More than 700 feared dead in latest Mediterranean shipwrecks

At least 700 people have died in the Mediterranean Sea over the past week as three boats carrying migrants from several African countries capsized. All separate incidents, the three boats had left the Libyan coast and were heading toward Italy.

The horrific incidents are the latest in a long line of shipwrecks over the past several years as more and more people attempt to flee poverty, tyranny, and war in Africa and the Middle East in search for a better life in Europe.

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cc-by-2.0 Irish Defence Forces

Details of the three tragedies to begin to surface. According to the Washington Post, one of the boats in question was an engineless vessel being towed by a fishing boat. It is reported that when the vessel began to take on water, the captain of the fishing boat ordered that it be cut off and left to sink. Of the 600 people who were on that vessel, only a few dozen survived.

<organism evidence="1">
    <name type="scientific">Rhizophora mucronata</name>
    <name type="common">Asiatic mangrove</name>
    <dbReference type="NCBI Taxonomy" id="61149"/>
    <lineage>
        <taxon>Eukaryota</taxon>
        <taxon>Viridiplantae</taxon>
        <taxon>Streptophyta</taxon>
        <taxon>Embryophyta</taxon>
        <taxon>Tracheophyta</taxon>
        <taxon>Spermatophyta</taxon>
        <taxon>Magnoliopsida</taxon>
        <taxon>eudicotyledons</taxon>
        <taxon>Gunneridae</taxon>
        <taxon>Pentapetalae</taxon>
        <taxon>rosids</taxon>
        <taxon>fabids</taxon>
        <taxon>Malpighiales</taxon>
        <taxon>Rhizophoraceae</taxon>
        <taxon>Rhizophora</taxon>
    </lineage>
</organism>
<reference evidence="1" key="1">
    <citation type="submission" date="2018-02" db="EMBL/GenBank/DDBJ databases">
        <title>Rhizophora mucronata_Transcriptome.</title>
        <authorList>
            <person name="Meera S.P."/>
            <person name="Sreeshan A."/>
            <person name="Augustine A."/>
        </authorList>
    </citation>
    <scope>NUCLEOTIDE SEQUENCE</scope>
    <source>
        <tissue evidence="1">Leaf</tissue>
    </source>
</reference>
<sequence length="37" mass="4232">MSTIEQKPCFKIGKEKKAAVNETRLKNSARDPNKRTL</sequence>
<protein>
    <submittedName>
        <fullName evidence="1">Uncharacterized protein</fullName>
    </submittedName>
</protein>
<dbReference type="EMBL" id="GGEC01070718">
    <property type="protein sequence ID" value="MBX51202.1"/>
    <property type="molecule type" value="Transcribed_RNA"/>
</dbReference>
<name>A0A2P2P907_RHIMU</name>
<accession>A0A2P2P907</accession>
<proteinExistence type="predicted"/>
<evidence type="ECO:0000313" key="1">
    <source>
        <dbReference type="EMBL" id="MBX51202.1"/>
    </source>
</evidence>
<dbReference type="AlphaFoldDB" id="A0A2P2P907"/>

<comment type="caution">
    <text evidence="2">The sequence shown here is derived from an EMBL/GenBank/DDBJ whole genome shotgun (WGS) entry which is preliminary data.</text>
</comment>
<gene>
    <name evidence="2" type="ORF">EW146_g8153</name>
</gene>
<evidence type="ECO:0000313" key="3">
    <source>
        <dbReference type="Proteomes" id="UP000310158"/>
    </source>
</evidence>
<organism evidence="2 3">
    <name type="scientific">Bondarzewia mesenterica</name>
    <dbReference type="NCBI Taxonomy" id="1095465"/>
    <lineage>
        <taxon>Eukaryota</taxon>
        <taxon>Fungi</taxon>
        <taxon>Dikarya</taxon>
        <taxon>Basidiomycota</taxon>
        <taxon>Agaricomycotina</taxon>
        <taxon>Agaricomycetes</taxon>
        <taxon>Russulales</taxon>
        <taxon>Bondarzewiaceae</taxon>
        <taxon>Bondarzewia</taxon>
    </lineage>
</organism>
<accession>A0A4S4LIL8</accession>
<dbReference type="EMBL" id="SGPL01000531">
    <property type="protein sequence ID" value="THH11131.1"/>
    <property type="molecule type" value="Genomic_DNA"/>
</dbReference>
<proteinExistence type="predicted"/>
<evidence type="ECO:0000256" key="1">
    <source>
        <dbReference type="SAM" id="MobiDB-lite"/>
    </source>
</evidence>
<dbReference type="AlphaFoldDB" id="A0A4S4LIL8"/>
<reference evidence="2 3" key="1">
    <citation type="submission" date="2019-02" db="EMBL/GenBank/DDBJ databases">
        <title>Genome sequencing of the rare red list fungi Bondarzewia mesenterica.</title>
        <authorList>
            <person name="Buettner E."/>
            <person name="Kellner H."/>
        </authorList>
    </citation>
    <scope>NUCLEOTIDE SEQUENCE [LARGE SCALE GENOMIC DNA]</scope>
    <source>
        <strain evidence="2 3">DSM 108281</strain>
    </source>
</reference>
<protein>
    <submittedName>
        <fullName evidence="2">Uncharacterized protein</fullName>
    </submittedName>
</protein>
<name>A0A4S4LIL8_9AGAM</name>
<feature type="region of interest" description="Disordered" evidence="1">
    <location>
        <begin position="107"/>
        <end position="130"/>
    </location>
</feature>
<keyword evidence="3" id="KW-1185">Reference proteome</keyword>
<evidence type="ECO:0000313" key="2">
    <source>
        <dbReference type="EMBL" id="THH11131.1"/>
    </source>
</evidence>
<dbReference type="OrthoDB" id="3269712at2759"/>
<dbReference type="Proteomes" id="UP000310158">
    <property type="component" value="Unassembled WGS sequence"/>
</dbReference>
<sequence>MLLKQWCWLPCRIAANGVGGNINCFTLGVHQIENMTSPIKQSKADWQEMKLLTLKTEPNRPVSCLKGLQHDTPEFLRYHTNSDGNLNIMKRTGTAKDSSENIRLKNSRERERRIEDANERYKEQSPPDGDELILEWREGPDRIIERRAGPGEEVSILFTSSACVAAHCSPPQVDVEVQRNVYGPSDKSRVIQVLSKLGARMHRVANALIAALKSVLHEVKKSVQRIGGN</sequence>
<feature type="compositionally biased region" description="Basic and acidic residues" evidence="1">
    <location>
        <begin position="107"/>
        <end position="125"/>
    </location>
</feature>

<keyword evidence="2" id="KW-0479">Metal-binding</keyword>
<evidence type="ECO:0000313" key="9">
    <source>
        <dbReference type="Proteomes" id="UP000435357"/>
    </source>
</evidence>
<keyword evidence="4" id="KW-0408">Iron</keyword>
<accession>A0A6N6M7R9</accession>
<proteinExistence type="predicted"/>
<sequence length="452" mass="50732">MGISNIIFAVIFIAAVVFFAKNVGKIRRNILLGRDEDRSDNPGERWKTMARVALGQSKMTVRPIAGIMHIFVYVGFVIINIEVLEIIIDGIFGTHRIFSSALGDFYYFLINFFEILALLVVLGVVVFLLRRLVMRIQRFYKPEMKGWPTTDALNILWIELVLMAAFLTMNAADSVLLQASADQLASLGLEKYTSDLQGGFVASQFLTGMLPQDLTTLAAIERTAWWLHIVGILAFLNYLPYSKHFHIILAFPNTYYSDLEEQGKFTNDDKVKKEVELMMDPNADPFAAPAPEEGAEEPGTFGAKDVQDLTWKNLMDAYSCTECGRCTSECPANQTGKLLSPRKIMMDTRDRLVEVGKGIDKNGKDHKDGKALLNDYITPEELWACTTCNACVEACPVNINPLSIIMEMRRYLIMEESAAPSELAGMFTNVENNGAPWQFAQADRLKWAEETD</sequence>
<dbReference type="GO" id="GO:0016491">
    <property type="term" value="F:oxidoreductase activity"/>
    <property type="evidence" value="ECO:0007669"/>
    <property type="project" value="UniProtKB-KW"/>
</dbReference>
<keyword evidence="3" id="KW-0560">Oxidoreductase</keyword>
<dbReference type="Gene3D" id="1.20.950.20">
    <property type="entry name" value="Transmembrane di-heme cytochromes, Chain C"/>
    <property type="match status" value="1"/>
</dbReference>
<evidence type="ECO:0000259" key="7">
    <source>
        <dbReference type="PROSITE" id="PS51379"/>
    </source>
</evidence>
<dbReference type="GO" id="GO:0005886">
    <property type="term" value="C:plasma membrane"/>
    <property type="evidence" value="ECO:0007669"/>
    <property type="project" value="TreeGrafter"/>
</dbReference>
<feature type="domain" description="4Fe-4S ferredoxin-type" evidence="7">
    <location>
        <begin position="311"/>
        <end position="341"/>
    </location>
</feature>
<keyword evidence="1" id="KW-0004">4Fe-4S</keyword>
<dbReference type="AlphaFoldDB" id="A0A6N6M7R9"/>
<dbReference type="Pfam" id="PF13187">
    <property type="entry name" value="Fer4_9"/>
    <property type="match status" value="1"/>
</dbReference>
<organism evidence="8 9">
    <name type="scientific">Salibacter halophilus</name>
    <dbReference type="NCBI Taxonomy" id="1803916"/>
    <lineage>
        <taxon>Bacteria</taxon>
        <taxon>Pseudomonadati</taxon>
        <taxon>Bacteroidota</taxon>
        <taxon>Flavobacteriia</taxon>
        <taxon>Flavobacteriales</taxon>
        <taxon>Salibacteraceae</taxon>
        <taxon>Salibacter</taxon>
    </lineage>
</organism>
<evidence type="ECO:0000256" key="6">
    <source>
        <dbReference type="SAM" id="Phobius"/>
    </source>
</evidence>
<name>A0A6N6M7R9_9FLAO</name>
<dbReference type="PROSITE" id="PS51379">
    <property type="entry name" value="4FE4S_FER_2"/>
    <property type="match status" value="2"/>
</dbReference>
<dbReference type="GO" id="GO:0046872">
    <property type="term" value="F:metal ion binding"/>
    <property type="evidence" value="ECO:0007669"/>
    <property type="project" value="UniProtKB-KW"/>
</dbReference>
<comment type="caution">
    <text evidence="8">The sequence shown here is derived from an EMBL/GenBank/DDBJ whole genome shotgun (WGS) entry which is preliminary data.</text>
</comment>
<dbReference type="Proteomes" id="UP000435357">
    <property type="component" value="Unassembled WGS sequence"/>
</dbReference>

The number of people attempting this perilous and dangerous journey is expected to rise as weather conditions improve through the summer and the water gets warmer. “This is the beginning of the peak season,” the United Nation’s refugee agency spokesman Federico Fossi said.

Vatican Radio reported that at least 15,000 people were rescued and brought to Italian shores since May 23.

Approximately 3,800 people died or disappeared last making the crossing over the Mediterranean Sea, according to reports by the UN Commissioner for Refugees (UNHCR). The toll for this year currently stands at over 2,000.

The UNHCR has called on European nations to take in more asylum seekers. Despite this, economic factors, fear of terrorism, and domestic politics have played a major role in European countries implementing stricter measures and closing their borders to more potential immigrants.

“It is very much needed to open some legal way for those who have right to asylum to arrive into Europe otherwise, they will continue to get into these really flimsy boats,” UNHCR spokeswoman Carlotta Sami said.

Mohamed Zeineldine

Freelance writer specializing in Middle East and world politics and current events. Other experiences include teaching and Arabic-to-English translation. LinkedIn, @MohamedSZ1987